Pediatricians say vaccine is the best way to protect children against flu

The Centers for Disease Control estimates that 80 percent of the 186 children who died from flu-associated complications during the 2017-18 season had not been vaccinated against influenza.

Sep 27 2019 | 05:29 PM

The American Academy of Pediatrics recommends that all children 6 months and older get vaccinated for influenza, preferably by the end of October.

The Academy expresses no preference for the shot or the nasal spray vaccine this season, in accordance with guidance provided by the Centers for Disease Control and Prevention.

“The best way to keep children healthy and in school is to get the flu vaccine by the end of October,” said Flor Munoz, a member of the Academy's Committee on Infectious Diseases. “The flu virus is unpredictable, spreads easily and can cause serious illness, so we urge vaccination in children and adolescents to protect them, their family and community, as well.”

The annual flu vaccine significantly reduces a child's risk of severe influenza and death, especially in children younger than five and those with underlying medical conditions. As of Aug. 10, the CDC reported 129 influenza-associated pediatric deaths during the 2018-2019 season. During the 2017-18 season, the CDC estimated that 80 percent of the 186 children who died from flu-associated complications had not been vaccinated against influenza.

This year, all influenza vaccines will be quadrivalent vaccines, protecting against the four strains of the influenza virus expected to circulate this season, including two A and two B strains. All licensed vaccines contain the same influenza viruses. The quadrivalent inactivated influenza vaccine (IIV4) is available for intramuscular injection for everyone 6 months of age and older, including healthy people and those with high-risk conditions. The live attenuated influenza vaccine (LAIV4) is a nasal spray mist that is also appropriate for healthy children 2 years of age and older.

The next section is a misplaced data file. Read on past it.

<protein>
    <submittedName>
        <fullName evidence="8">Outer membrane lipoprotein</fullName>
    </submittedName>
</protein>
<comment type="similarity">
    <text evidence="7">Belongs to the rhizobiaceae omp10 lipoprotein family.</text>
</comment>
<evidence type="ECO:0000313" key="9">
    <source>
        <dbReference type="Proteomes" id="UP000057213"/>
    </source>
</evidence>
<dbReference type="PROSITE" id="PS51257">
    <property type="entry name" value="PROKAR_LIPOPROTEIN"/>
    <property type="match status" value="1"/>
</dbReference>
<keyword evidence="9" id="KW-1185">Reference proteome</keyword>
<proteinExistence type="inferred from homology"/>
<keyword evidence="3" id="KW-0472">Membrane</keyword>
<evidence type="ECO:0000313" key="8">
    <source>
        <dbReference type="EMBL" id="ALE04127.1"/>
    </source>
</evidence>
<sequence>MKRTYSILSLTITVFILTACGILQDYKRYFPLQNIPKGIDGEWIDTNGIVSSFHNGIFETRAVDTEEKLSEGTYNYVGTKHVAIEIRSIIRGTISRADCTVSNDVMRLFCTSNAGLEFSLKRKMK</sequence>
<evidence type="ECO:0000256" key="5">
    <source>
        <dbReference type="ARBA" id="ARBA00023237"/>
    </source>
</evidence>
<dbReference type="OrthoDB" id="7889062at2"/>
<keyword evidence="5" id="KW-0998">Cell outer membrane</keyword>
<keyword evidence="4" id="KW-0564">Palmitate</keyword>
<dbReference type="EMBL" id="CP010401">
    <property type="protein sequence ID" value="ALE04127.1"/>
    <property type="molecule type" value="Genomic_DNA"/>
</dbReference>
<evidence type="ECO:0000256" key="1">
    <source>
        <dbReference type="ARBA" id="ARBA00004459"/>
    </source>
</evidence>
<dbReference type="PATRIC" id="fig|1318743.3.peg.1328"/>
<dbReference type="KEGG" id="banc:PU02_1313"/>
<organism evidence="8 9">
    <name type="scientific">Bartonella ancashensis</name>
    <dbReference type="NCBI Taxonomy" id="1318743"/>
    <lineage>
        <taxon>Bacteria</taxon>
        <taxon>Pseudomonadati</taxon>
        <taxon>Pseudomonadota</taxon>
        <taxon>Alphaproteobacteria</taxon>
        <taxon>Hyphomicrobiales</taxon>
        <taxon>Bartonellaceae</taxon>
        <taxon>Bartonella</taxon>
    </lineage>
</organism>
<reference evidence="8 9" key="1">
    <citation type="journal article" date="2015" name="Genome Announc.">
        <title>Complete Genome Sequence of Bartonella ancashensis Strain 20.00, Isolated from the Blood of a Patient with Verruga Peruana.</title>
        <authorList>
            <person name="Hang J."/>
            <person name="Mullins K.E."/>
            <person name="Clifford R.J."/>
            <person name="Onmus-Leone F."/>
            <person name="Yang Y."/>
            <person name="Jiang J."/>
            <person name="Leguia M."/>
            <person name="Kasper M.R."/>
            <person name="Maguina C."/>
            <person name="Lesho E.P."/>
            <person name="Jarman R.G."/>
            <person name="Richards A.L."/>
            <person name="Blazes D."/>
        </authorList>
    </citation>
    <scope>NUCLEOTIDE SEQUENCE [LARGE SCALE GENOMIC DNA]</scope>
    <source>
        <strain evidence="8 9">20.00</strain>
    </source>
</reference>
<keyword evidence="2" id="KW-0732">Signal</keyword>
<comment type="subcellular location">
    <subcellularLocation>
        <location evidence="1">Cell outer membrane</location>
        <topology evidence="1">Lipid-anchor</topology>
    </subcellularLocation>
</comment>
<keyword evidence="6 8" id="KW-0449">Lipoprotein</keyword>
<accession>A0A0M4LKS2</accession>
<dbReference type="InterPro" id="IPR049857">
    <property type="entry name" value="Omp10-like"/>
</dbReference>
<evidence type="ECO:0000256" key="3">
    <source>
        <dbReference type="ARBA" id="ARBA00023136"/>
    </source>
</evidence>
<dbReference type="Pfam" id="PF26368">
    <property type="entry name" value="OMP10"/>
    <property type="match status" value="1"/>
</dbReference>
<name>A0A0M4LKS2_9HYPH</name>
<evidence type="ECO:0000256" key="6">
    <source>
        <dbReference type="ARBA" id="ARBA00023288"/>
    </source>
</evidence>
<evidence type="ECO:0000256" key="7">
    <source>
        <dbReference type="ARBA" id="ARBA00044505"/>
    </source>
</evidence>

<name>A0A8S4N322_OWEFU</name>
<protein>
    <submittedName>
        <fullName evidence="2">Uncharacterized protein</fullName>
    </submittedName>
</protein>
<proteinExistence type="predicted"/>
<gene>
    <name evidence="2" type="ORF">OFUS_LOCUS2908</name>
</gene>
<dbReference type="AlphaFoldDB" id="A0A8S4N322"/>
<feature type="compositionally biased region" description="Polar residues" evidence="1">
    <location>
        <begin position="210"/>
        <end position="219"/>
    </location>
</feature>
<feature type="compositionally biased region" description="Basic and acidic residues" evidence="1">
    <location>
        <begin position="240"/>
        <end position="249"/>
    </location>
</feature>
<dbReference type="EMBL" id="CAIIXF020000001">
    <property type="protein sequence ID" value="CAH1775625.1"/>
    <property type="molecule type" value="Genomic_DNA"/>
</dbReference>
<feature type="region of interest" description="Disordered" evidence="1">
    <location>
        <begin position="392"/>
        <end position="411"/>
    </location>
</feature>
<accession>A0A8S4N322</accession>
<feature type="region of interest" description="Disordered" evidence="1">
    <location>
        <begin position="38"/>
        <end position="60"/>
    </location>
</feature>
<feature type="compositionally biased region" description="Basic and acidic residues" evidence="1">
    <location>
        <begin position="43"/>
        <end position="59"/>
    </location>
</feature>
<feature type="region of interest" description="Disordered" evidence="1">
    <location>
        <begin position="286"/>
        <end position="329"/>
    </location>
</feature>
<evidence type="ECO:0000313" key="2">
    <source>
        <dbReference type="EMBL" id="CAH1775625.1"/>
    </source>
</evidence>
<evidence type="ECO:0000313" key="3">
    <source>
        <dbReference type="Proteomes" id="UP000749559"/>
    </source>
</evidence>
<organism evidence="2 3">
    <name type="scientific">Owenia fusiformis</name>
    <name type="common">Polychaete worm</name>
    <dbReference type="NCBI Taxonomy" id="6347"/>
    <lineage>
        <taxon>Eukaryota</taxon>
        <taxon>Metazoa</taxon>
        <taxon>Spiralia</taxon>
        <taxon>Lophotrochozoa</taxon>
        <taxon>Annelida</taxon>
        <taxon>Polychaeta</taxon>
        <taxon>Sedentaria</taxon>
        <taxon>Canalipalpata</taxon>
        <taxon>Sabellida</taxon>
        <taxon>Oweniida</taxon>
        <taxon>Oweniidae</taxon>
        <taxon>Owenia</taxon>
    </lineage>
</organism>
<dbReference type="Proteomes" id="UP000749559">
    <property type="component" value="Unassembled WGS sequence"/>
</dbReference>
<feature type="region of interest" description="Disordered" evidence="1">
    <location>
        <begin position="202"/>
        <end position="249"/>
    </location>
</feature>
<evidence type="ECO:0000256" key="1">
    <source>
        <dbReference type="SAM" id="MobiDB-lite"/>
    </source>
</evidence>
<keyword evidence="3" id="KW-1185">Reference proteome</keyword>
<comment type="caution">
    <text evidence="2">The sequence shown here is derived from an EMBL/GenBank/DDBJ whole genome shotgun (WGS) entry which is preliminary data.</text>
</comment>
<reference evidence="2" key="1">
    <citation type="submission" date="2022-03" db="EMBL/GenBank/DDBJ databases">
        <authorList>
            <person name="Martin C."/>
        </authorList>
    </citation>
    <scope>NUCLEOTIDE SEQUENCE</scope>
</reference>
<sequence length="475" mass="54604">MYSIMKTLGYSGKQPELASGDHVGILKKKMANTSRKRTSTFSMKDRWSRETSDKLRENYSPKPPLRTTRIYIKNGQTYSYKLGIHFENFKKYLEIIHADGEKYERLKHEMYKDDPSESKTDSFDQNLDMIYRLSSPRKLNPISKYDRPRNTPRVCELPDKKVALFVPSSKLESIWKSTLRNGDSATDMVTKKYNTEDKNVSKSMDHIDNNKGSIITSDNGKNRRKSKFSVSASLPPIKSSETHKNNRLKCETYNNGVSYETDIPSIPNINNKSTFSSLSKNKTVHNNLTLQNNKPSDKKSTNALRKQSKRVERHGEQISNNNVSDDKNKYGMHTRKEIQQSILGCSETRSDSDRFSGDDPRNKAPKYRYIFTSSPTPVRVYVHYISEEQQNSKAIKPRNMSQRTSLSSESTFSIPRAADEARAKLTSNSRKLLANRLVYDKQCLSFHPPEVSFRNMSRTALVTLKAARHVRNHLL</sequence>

Antiviral medications are important in treating and controlling influenza, but they are not a substitute for vaccination.

“Why take a chance with the flu?" Dr. Munoz said. "Please vaccinate!”

Source: American Academy of Pediatrics: aap.org

From infants to teenagers:
Influenza vaccines are not licensed for infants younger than six months, so it is important that the people around them are vaccinated and that their mothers receive the influenza vaccine during pregnancy. Postpartum women who were not vaccinated during pregnancy are encouraged to receive the flu vaccine before discharge from the hospital. Receiving the vaccine while breastfeeding is safe for mothers and their infants.
Children 6 months through 8 years old may need two doses, depending on their vaccination history. Two doses are needed for children receiving influenza vaccine for the first time and for any child who has not received two doses of vaccine prior to July 1, 2019 (even if given in different seasons). The interval between the two doses should be at least four weeks. Start vaccinating these children as soon as it becomes available in order to finish both doses by the end of October.
Children age 9 and older need only one dose of influenza vaccine.